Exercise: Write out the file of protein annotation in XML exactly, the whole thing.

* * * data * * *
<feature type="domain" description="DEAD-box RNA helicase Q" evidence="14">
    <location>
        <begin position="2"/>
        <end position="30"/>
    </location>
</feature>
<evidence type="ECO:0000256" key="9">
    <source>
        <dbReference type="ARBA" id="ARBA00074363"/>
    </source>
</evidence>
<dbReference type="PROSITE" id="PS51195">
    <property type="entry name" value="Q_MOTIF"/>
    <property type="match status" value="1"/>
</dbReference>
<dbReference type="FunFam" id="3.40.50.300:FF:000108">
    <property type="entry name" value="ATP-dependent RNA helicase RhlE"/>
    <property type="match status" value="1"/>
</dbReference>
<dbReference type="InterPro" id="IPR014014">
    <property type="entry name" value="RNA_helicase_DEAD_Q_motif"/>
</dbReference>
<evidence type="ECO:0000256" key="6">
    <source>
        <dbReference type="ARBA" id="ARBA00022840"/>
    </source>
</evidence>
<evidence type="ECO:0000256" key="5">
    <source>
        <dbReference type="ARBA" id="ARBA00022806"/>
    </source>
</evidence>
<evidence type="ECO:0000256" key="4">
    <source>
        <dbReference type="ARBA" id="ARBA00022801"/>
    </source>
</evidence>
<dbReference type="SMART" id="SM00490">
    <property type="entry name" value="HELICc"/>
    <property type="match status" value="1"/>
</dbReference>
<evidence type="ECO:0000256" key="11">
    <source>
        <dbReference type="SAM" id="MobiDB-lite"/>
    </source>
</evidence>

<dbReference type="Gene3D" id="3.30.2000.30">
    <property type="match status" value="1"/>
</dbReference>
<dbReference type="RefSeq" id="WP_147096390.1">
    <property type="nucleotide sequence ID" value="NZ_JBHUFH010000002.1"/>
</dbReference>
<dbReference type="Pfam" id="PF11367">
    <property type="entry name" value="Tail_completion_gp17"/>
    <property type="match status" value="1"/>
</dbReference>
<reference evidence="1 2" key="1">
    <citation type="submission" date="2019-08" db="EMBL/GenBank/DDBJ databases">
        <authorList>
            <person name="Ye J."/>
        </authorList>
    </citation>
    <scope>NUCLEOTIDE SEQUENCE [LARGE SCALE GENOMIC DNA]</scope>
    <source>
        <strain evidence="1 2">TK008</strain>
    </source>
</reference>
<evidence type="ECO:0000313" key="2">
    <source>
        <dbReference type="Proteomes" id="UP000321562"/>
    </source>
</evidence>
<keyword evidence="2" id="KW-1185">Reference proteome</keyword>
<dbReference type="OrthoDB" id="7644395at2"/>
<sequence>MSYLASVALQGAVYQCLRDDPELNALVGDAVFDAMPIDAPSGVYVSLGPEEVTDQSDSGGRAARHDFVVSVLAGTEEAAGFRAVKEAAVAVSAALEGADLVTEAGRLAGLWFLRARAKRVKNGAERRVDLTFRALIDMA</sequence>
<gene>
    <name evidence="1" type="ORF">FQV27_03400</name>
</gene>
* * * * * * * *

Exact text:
<feature type="domain" description="DEAD-box RNA helicase Q" evidence="14">
    <location>
        <begin position="2"/>
        <end position="30"/>
    </location>
</feature>
<evidence type="ECO:0000256" key="9">
    <source>
        <dbReference type="ARBA" id="ARBA00074363"/>
    </source>
</evidence>
<dbReference type="PROSITE" id="PS51195">
    <property type="entry name" value="Q_MOTIF"/>
    <property type="match status" value="1"/>
</dbReference>
<dbReference type="FunFam" id="3.40.50.300:FF:000108">
    <property type="entry name" value="ATP-dependent RNA helicase RhlE"/>
    <property type="match status" value="1"/>
</dbReference>
<dbReference type="InterPro" id="IPR014014">
    <property type="entry name" value="RNA_helicase_DEAD_Q_motif"/>
</dbReference>
<evidence type="ECO:0000256" key="6">
    <source>
        <dbReference type="ARBA" id="ARBA00022840"/>
    </source>
</evidence>
<evidence type="ECO:0000256" key="5">
    <source>
        <dbReference type="ARBA" id="ARBA00022806"/>
    </source>
</evidence>
<evidence type="ECO:0000256" key="4">
    <source>
        <dbReference type="ARBA" id="ARBA00022801"/>
    </source>
</evidence>
<dbReference type="SMART" id="SM00490">
    <property type="entry name" value="HELICc"/>
    <property type="match status" value="1"/>
</dbReference>
<evidence type="ECO:0000256" key="11">
    <source>
        <dbReference type="SAM" id="MobiDB-lite"/>
    </source>
</evidence>

<dbReference type="Gene3D" id="3.30.2000.30">
    <property type="match status" value="1"/>
</dbReference>
<dbReference type="RefSeq" id="WP_147096390.1">
    <property type="nucleotide sequence ID" value="NZ_JBHUFH010000002.1"/>
</dbReference>
<dbReference type="Pfam" id="PF11367">
    <property type="entry name" value="Tail_completion_gp17"/>
    <property type="match status" value="1"/>
</dbReference>
<reference evidence="1 2" key="1">
    <citation type="submission" date="2019-08" db="EMBL/GenBank/DDBJ databases">
        <authorList>
            <person name="Ye J."/>
        </authorList>
    </citation>
    <scope>NUCLEOTIDE SEQUENCE [LARGE SCALE GENOMIC DNA]</scope>
    <source>
        <strain evidence="1 2">TK008</strain>
    </source>
</reference>
<evidence type="ECO:0000313" key="2">
    <source>
        <dbReference type="Proteomes" id="UP000321562"/>
    </source>
</evidence>
<keyword evidence="2" id="KW-1185">Reference proteome</keyword>
<dbReference type="OrthoDB" id="7644395at2"/>
<sequence>MSYLASVALQGAVYQCLRDDPELNALVGDAVFDAMPIDAPSGVYVSLGPEEVTDQSDSGGRAARHDFVVSVLAGTEEAAGFRAVKEAAVAVSAALEGADLVTEAGRLAGLWFLRARAKRVKNGAERRVDLTFRALIDMA</sequence>
<gene>
    <name evidence="1" type="ORF">FQV27_03400</name>
</gene>